Non-aggressive mate guarding by the blue-footed booby: a balance of female and male control

@article{OsorioBeristain1998NonaggressiveMG,
  title={Non-aggressive mate guarding by the blue-footed booby: a balance of female and male control},
  author={Marcela Osorio-Beristain and Hugh Drummond},
  journal={Behavioral Ecology and Sociobiology},
  year={1998},
  volume={43},
  pages={307-315}
}
Abstract Thirteen pairs of blue-footed boobies (Sula nebouxii) were observed on their colony. Pairs courted frequently and, on average, copulated 24 times during the 30 days before laying, with 38% of those copulations occurring in the last 5 days (presumed fertile period). Males and females increased attendance at the nest site as laying approached. Seven females performed an average seven extra-pair copulations, with 1–2 paired male neighbors, but these were less concentrated in the presumed… 
Tactics, effectiveness and avoidance of mate guarding in the blue-footed booby (Sula nebouxii)
TLDR
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A dynamic trait affects continuous pair assessment in the blue-footed booby, Sula nebouxii
TLDR
An experimental manipulation of the foot colour of males in courtship found that females paired to experimental males courted less and were less likely to copulate than females in the control group; thus the change in female behaviour can be attributed exclusively to foot colour manipulation.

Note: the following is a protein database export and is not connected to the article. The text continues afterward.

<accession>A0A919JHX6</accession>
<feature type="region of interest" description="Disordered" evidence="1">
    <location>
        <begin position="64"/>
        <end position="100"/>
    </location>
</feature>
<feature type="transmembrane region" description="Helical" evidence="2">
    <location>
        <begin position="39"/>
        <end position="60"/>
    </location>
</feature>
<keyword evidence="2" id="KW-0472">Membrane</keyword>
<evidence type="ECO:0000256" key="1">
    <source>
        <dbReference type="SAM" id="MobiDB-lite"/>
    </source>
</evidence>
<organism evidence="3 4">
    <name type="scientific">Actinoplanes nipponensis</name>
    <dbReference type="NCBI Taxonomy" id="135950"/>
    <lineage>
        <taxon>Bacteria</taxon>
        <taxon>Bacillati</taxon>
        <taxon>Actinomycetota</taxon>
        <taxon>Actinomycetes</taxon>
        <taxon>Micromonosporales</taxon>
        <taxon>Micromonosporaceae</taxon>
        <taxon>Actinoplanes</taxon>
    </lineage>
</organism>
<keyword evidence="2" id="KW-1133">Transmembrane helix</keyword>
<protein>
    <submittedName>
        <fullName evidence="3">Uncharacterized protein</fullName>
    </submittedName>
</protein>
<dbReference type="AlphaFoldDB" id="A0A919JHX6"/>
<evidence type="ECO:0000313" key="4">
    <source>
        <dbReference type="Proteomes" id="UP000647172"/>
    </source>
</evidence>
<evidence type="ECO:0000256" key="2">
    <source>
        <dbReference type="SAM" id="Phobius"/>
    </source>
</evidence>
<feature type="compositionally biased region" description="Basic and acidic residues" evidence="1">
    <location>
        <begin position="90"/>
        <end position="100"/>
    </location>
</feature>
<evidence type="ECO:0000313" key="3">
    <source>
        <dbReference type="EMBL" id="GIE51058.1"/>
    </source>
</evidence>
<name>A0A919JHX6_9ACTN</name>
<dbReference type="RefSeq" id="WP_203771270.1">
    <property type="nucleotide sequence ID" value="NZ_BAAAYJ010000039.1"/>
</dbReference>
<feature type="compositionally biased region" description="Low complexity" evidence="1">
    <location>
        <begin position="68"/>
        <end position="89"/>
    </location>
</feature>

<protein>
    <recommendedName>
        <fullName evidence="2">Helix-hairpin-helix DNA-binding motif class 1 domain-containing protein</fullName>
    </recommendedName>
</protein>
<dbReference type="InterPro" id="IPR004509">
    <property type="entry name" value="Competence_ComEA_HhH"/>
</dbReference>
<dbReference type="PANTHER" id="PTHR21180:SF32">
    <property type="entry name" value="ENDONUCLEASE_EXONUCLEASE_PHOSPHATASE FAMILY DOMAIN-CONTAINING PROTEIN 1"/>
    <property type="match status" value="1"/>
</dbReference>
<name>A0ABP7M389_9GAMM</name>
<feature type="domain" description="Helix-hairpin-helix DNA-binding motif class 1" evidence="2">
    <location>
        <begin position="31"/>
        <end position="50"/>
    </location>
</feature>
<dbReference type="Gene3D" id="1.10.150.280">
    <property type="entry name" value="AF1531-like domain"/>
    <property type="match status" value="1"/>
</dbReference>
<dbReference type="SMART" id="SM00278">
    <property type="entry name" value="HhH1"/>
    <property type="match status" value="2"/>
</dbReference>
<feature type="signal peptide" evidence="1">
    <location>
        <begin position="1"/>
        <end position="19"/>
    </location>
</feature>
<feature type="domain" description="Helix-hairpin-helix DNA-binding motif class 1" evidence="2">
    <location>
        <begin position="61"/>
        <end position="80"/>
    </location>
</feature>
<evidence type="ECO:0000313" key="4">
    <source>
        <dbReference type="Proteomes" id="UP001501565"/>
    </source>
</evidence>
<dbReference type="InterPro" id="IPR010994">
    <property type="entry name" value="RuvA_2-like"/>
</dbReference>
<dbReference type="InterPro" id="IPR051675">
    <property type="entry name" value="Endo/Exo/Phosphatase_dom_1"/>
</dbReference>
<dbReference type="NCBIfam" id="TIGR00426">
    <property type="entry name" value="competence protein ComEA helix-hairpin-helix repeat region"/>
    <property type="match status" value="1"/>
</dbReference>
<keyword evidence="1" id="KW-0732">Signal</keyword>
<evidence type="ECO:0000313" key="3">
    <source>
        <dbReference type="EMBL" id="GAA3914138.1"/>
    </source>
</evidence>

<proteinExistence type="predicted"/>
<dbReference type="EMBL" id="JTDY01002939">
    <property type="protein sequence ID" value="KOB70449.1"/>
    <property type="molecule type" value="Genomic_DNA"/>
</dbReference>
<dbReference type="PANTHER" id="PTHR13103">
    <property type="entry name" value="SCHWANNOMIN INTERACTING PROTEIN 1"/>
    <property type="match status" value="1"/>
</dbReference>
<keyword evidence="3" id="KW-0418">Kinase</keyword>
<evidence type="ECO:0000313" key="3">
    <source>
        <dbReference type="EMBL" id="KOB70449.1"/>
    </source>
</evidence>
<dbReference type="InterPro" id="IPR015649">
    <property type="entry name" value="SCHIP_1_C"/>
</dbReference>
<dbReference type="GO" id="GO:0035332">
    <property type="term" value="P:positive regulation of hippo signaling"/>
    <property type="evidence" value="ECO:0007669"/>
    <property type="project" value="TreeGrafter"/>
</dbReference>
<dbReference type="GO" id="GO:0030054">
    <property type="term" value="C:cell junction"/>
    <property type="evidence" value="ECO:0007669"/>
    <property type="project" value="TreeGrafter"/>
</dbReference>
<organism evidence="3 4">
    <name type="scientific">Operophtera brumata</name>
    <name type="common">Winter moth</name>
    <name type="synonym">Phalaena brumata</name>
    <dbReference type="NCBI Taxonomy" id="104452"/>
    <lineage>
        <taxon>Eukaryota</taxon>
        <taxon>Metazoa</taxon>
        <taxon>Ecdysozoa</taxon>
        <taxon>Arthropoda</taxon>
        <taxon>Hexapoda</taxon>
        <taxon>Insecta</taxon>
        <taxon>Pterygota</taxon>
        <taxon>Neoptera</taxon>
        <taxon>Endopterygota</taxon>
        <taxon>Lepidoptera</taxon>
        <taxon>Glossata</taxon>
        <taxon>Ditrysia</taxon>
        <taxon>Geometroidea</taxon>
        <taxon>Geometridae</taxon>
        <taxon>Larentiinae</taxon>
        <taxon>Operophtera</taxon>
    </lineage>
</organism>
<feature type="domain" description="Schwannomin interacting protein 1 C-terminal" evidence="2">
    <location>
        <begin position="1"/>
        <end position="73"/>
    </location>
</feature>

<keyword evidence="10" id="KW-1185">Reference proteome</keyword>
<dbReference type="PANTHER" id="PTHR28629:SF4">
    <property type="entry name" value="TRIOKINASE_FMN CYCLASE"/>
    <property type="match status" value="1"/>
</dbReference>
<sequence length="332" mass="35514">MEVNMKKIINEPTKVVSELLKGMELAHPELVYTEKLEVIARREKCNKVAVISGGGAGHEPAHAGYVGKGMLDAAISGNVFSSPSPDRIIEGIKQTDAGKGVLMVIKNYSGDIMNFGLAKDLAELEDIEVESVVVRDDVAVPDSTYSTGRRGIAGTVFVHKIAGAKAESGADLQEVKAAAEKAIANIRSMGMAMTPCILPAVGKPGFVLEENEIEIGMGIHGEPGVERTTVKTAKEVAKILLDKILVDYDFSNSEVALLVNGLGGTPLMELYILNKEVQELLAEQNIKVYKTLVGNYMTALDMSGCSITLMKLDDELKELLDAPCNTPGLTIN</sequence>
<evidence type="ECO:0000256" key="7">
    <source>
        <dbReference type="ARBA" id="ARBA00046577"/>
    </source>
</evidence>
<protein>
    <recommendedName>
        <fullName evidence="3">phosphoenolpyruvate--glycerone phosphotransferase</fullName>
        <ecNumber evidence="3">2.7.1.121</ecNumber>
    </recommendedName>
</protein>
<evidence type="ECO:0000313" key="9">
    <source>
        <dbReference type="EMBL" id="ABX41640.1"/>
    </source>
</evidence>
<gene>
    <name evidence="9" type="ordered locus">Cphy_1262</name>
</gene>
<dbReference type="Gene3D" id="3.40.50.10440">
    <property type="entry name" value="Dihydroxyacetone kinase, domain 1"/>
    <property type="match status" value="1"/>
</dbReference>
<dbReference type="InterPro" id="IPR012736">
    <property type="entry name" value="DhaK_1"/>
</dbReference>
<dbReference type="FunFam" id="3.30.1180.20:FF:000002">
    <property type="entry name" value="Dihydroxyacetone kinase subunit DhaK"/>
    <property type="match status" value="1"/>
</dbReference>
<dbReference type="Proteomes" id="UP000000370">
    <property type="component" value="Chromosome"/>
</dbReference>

Does Booby Egg Dumping Amount to Quasi-Parasitism?
TLDR
Direct observations on dumping by female blue-footed boobies show apparent male ambivalence: males were hostile to eggs dumped by their extra-pair partners but half-hearted in repelling those partners after the act of dumping.
Explicit experimental evidence for the effectiveness of proximity as mate‐guarding behaviour in reducing extra‐pair fertilization in the Seychelles warbler
TLDR
This study is the first to provide explicit experimental evidence that mate guarding is effective in reducing EPFs in Seychelles warblers and shows that males that guarded their mates more closely were less likely to have extra‐pair young in their nest.
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